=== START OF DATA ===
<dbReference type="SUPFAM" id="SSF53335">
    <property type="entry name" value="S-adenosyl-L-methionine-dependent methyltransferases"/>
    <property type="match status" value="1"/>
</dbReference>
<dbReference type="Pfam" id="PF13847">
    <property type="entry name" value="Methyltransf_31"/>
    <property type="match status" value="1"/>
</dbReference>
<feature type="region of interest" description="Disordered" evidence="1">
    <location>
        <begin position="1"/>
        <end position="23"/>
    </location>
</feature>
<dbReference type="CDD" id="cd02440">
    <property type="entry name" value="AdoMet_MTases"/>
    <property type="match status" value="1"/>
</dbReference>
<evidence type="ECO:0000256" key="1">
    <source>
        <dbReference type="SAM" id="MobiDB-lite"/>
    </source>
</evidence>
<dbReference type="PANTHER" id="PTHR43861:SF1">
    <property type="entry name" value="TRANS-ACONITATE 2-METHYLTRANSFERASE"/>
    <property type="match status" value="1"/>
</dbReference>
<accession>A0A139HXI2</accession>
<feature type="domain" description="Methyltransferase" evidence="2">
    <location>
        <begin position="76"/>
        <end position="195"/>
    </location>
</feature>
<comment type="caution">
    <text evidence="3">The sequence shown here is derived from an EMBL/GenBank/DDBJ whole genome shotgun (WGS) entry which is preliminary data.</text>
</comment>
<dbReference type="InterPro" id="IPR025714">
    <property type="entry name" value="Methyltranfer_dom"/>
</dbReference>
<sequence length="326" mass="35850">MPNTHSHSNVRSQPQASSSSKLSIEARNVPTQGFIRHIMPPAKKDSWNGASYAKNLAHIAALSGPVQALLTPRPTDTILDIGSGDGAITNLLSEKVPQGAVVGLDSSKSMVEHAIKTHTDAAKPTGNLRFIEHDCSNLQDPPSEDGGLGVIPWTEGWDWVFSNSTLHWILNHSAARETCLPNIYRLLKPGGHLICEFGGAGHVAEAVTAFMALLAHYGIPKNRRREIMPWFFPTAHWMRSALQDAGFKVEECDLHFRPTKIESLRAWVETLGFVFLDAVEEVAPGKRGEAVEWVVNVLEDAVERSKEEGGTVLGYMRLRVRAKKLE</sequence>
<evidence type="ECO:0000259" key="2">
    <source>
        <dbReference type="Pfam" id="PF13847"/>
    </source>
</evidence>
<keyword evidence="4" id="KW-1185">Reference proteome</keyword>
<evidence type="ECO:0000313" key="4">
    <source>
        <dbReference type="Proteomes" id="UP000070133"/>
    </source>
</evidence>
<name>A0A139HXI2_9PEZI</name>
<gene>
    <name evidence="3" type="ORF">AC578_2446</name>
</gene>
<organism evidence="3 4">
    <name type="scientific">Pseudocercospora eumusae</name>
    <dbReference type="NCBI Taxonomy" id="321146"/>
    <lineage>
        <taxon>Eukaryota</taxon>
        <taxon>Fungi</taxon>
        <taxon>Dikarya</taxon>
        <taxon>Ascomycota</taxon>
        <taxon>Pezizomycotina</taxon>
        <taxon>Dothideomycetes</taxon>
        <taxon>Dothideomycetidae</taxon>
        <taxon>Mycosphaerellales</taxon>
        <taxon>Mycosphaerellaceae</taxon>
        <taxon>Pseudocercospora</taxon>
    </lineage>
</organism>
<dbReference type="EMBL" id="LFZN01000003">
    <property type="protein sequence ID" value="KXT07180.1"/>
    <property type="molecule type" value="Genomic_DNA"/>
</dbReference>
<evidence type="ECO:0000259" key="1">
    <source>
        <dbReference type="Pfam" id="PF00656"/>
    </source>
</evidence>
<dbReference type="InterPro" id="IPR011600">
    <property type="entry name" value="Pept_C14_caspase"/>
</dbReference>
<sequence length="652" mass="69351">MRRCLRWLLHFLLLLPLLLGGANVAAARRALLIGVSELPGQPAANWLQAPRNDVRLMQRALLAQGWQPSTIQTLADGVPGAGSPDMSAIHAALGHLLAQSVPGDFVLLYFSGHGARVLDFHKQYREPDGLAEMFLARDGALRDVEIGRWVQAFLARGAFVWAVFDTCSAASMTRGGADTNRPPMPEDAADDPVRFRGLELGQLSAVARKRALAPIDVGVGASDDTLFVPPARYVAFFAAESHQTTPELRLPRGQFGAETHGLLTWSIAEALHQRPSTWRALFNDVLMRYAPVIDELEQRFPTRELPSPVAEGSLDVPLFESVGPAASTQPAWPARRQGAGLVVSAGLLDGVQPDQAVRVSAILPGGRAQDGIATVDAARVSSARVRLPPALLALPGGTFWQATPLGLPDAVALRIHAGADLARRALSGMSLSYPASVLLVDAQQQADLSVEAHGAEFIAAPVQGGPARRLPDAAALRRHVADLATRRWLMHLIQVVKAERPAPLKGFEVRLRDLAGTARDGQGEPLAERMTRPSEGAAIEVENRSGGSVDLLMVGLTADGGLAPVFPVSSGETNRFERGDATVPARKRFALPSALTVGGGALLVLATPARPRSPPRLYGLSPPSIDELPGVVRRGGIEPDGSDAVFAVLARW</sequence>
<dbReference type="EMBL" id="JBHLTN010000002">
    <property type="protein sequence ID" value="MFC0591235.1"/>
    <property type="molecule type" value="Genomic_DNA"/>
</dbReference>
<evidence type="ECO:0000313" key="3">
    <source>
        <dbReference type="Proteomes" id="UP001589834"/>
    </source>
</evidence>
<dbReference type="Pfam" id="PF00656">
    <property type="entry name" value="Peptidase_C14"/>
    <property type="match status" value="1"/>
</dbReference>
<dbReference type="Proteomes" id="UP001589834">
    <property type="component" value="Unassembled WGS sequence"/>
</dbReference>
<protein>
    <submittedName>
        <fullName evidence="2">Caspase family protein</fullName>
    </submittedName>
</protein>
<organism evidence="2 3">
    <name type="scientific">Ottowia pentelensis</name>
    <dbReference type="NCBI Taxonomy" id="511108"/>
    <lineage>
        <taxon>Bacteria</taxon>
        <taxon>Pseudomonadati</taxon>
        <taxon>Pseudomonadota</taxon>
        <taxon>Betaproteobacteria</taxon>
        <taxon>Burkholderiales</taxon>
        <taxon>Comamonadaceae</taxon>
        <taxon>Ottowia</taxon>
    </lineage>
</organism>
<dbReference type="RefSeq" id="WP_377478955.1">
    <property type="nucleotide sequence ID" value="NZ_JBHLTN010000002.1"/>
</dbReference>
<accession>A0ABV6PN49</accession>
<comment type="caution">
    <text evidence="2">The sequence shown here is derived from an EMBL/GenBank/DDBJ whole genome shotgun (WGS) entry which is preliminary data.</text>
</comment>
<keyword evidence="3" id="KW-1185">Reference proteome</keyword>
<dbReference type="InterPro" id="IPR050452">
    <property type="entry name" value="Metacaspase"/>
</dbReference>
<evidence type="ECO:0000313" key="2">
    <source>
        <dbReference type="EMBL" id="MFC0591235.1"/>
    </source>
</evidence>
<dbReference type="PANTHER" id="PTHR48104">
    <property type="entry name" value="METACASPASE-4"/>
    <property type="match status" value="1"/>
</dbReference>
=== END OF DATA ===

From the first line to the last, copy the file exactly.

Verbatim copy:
<dbReference type="SUPFAM" id="SSF53335">
    <property type="entry name" value="S-adenosyl-L-methionine-dependent methyltransferases"/>
    <property type="match status" value="1"/>
</dbReference>
<dbReference type="Pfam" id="PF13847">
    <property type="entry name" value="Methyltransf_31"/>
    <property type="match status" value="1"/>
</dbReference>
<feature type="region of interest" description="Disordered" evidence="1">
    <location>
        <begin position="1"/>
        <end position="23"/>
    </location>
</feature>
<dbReference type="CDD" id="cd02440">
    <property type="entry name" value="AdoMet_MTases"/>
    <property type="match status" value="1"/>
</dbReference>
<evidence type="ECO:0000256" key="1">
    <source>
        <dbReference type="SAM" id="MobiDB-lite"/>
    </source>
</evidence>
<dbReference type="PANTHER" id="PTHR43861:SF1">
    <property type="entry name" value="TRANS-ACONITATE 2-METHYLTRANSFERASE"/>
    <property type="match status" value="1"/>
</dbReference>
<accession>A0A139HXI2</accession>
<feature type="domain" description="Methyltransferase" evidence="2">
    <location>
        <begin position="76"/>
        <end position="195"/>
    </location>
</feature>
<comment type="caution">
    <text evidence="3">The sequence shown here is derived from an EMBL/GenBank/DDBJ whole genome shotgun (WGS) entry which is preliminary data.</text>
</comment>
<dbReference type="InterPro" id="IPR025714">
    <property type="entry name" value="Methyltranfer_dom"/>
</dbReference>
<sequence length="326" mass="35850">MPNTHSHSNVRSQPQASSSSKLSIEARNVPTQGFIRHIMPPAKKDSWNGASYAKNLAHIAALSGPVQALLTPRPTDTILDIGSGDGAITNLLSEKVPQGAVVGLDSSKSMVEHAIKTHTDAAKPTGNLRFIEHDCSNLQDPPSEDGGLGVIPWTEGWDWVFSNSTLHWILNHSAARETCLPNIYRLLKPGGHLICEFGGAGHVAEAVTAFMALLAHYGIPKNRRREIMPWFFPTAHWMRSALQDAGFKVEECDLHFRPTKIESLRAWVETLGFVFLDAVEEVAPGKRGEAVEWVVNVLEDAVERSKEEGGTVLGYMRLRVRAKKLE</sequence>
<evidence type="ECO:0000259" key="2">
    <source>
        <dbReference type="Pfam" id="PF13847"/>
    </source>
</evidence>
<keyword evidence="4" id="KW-1185">Reference proteome</keyword>
<evidence type="ECO:0000313" key="4">
    <source>
        <dbReference type="Proteomes" id="UP000070133"/>
    </source>
</evidence>
<name>A0A139HXI2_9PEZI</name>
<gene>
    <name evidence="3" type="ORF">AC578_2446</name>
</gene>
<organism evidence="3 4">
    <name type="scientific">Pseudocercospora eumusae</name>
    <dbReference type="NCBI Taxonomy" id="321146"/>
    <lineage>
        <taxon>Eukaryota</taxon>
        <taxon>Fungi</taxon>
        <taxon>Dikarya</taxon>
        <taxon>Ascomycota</taxon>
        <taxon>Pezizomycotina</taxon>
        <taxon>Dothideomycetes</taxon>
        <taxon>Dothideomycetidae</taxon>
        <taxon>Mycosphaerellales</taxon>
        <taxon>Mycosphaerellaceae</taxon>
        <taxon>Pseudocercospora</taxon>
    </lineage>
</organism>
<dbReference type="EMBL" id="LFZN01000003">
    <property type="protein sequence ID" value="KXT07180.1"/>
    <property type="molecule type" value="Genomic_DNA"/>
</dbReference>
<evidence type="ECO:0000259" key="1">
    <source>
        <dbReference type="Pfam" id="PF00656"/>
    </source>
</evidence>
<dbReference type="InterPro" id="IPR011600">
    <property type="entry name" value="Pept_C14_caspase"/>
</dbReference>
<sequence length="652" mass="69351">MRRCLRWLLHFLLLLPLLLGGANVAAARRALLIGVSELPGQPAANWLQAPRNDVRLMQRALLAQGWQPSTIQTLADGVPGAGSPDMSAIHAALGHLLAQSVPGDFVLLYFSGHGARVLDFHKQYREPDGLAEMFLARDGALRDVEIGRWVQAFLARGAFVWAVFDTCSAASMTRGGADTNRPPMPEDAADDPVRFRGLELGQLSAVARKRALAPIDVGVGASDDTLFVPPARYVAFFAAESHQTTPELRLPRGQFGAETHGLLTWSIAEALHQRPSTWRALFNDVLMRYAPVIDELEQRFPTRELPSPVAEGSLDVPLFESVGPAASTQPAWPARRQGAGLVVSAGLLDGVQPDQAVRVSAILPGGRAQDGIATVDAARVSSARVRLPPALLALPGGTFWQATPLGLPDAVALRIHAGADLARRALSGMSLSYPASVLLVDAQQQADLSVEAHGAEFIAAPVQGGPARRLPDAAALRRHVADLATRRWLMHLIQVVKAERPAPLKGFEVRLRDLAGTARDGQGEPLAERMTRPSEGAAIEVENRSGGSVDLLMVGLTADGGLAPVFPVSSGETNRFERGDATVPARKRFALPSALTVGGGALLVLATPARPRSPPRLYGLSPPSIDELPGVVRRGGIEPDGSDAVFAVLARW</sequence>
<dbReference type="EMBL" id="JBHLTN010000002">
    <property type="protein sequence ID" value="MFC0591235.1"/>
    <property type="molecule type" value="Genomic_DNA"/>
</dbReference>
<evidence type="ECO:0000313" key="3">
    <source>
        <dbReference type="Proteomes" id="UP001589834"/>
    </source>
</evidence>
<dbReference type="Pfam" id="PF00656">
    <property type="entry name" value="Peptidase_C14"/>
    <property type="match status" value="1"/>
</dbReference>
<dbReference type="Proteomes" id="UP001589834">
    <property type="component" value="Unassembled WGS sequence"/>
</dbReference>
<protein>
    <submittedName>
        <fullName evidence="2">Caspase family protein</fullName>
    </submittedName>
</protein>
<organism evidence="2 3">
    <name type="scientific">Ottowia pentelensis</name>
    <dbReference type="NCBI Taxonomy" id="511108"/>
    <lineage>
        <taxon>Bacteria</taxon>
        <taxon>Pseudomonadati</taxon>
        <taxon>Pseudomonadota</taxon>
        <taxon>Betaproteobacteria</taxon>
        <taxon>Burkholderiales</taxon>
        <taxon>Comamonadaceae</taxon>
        <taxon>Ottowia</taxon>
    </lineage>
</organism>
<dbReference type="RefSeq" id="WP_377478955.1">
    <property type="nucleotide sequence ID" value="NZ_JBHLTN010000002.1"/>
</dbReference>
<accession>A0ABV6PN49</accession>
<comment type="caution">
    <text evidence="2">The sequence shown here is derived from an EMBL/GenBank/DDBJ whole genome shotgun (WGS) entry which is preliminary data.</text>
</comment>
<keyword evidence="3" id="KW-1185">Reference proteome</keyword>
<dbReference type="InterPro" id="IPR050452">
    <property type="entry name" value="Metacaspase"/>
</dbReference>
<evidence type="ECO:0000313" key="2">
    <source>
        <dbReference type="EMBL" id="MFC0591235.1"/>
    </source>
</evidence>
<dbReference type="PANTHER" id="PTHR48104">
    <property type="entry name" value="METACASPASE-4"/>
    <property type="match status" value="1"/>
</dbReference>